A research team from the University of Minnesota Medical School, the University of Texas Health San Antonio, and the Biomedical Research Institute (BRI) of the Foundation for Research and Technology Hellas (FORTH) in Greece discovered that interruption of a circadian clock gene may be implicated in the formation of autism spectrum disorder. The study was published in the journal Molecular Psychiatry.
Autism spectrum disorder, or ASD, is a neurodevelopmental disorder associated with a broad range of behavioral issues such as social difficulties, repetitive activities, speech difficulties, and nonverbal communication difficulties. ASD affects one in every 44 children in the United States, according to the Centers for Disease Control and Prevention.
Sleep issues affect 50–80% of the children with ASD, compared to fewer than 30% of the general population. The causes of sleep issues in people with ASD are unknown, but a faulty body clock could be one of them.
It has long been recognized that the function of the body clock is frequently disrupted in autism patients and these patients often exhibit various sleep problems. But, it is not known whether clock gene disruption can directly cause autism.”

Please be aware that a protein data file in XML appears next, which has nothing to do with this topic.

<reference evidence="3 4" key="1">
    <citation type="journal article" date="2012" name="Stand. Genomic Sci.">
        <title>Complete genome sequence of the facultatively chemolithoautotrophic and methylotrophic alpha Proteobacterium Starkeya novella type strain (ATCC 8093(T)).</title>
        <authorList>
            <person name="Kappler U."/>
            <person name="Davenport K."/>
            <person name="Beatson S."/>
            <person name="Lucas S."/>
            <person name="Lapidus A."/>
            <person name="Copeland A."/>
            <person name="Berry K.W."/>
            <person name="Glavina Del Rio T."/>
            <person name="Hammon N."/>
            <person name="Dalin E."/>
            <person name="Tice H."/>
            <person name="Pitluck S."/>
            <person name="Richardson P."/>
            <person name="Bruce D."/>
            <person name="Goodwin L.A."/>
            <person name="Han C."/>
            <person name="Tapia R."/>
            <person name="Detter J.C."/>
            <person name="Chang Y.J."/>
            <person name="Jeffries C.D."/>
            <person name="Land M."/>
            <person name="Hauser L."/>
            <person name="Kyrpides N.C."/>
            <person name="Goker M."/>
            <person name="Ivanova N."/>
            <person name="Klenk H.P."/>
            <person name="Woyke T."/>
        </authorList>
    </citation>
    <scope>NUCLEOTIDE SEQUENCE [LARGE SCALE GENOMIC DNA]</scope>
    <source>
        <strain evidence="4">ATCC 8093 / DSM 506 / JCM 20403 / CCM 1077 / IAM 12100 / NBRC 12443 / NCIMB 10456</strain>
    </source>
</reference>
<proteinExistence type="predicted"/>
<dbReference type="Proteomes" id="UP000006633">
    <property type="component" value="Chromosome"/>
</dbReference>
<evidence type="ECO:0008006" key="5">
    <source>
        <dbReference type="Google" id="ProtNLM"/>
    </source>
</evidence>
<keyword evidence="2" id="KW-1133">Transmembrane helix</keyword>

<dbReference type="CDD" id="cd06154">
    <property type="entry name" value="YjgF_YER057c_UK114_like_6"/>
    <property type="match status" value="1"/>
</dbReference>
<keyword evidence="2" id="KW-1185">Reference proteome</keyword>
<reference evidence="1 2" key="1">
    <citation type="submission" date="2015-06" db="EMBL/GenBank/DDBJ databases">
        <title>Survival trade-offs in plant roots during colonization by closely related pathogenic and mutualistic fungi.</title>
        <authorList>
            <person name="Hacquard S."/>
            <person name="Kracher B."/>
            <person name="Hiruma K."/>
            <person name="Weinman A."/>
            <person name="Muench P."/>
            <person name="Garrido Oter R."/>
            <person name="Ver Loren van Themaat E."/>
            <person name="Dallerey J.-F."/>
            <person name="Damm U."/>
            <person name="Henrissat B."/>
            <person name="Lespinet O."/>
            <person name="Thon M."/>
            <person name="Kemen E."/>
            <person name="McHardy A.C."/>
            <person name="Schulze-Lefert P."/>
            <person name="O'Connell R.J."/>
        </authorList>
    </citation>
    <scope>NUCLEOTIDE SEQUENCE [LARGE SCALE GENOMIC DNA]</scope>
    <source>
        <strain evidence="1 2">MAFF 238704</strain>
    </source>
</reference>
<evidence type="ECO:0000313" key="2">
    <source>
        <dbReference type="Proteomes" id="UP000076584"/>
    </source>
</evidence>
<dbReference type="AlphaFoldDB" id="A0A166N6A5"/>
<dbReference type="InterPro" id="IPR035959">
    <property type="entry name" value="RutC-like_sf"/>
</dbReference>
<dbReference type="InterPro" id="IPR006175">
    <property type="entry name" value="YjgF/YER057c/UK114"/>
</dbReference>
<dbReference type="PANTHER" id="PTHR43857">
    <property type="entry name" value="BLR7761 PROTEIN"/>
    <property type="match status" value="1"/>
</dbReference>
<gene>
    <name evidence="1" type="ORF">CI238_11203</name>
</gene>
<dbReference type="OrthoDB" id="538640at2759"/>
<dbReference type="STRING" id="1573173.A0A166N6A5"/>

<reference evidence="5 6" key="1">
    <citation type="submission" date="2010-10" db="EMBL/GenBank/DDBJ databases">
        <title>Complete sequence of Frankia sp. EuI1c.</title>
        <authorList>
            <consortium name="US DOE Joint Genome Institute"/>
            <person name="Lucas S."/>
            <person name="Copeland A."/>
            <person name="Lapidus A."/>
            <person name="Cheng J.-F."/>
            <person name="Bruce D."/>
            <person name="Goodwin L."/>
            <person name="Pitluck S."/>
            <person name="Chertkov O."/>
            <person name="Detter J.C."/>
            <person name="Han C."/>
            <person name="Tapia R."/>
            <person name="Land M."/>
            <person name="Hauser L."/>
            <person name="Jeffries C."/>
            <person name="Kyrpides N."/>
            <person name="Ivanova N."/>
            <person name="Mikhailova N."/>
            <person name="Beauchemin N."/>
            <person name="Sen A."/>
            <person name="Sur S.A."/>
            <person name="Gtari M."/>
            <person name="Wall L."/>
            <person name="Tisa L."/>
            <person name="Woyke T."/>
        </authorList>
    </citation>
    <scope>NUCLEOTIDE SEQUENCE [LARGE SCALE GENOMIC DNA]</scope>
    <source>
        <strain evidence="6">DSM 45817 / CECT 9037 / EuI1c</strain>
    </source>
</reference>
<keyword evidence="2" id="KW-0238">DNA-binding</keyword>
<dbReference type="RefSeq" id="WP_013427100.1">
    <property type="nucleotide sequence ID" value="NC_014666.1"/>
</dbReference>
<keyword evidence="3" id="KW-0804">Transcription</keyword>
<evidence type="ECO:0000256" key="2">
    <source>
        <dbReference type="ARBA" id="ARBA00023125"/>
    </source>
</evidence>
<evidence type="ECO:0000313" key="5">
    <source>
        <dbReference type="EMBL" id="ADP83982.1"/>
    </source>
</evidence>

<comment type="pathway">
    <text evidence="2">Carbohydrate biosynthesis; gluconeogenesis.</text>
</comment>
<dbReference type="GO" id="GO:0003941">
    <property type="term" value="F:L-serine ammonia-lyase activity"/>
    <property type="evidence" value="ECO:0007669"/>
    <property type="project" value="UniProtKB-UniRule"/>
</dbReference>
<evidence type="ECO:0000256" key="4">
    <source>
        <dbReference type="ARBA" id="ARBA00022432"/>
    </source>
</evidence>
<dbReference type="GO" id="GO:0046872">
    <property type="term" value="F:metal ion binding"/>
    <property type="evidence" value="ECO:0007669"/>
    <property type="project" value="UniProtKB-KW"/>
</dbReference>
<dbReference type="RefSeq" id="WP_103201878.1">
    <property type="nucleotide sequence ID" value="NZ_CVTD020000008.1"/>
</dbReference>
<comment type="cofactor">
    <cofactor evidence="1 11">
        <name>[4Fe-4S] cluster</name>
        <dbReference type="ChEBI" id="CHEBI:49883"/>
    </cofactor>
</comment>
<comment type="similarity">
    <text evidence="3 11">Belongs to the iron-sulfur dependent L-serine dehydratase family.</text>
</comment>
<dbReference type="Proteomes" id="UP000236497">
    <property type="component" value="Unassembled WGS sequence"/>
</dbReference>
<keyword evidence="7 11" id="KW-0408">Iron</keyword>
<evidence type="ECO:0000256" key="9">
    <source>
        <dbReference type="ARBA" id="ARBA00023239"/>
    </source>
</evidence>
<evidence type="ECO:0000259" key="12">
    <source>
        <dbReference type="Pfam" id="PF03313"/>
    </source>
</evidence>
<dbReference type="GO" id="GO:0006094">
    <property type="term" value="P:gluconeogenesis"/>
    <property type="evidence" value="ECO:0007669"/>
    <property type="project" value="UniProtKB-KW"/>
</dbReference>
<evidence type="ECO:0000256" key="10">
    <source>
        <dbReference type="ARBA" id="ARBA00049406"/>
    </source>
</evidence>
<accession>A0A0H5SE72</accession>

Ruifeng Cao MD, PhD, Study Co-Author and Assistant Professor, Neuroscience, University of Minnesota
The researchers discovered that disrupting an important clock gene in preclinical models can result in autistic-like symptoms. The Bmal1 gene, in particular, can cause significant problems in sociability, social communication, and excessive repetitive behaviors when it is deleted globally or in the cerebellum.
The models also showed damage to their cerebellum, which is known as cerebellar ataxia. The researchers looked into the degenerative abnormalities in the cerebellum further and discovered a number of cellular and molecular changes that point to neurodevelopmental issues.
Clock gene disruption could be a mechanism underlying several forms of autism and potentially other neurodevelopmental conditions, and this finding paves the way for further exciting research.”
Christos Gkogkas PhD, Lab Principal Investigator, Neurobiology, Biomedical Research Institute, Foundation for Research and Technology
The research team intends to look at other clock genes that have been identified to be altered in people with ASD. More crucially, based on their findings, they urge the creation of novel therapeutic strategies.
Liu, D., et al. (2022) Autistic-like behavior and cerebellar dysfunction in Bmal1 mutant mice ameliorated by mTORC1 inhibition. Molecular Psychiatry. doi.org/10.1038/s41380-022-01499-6.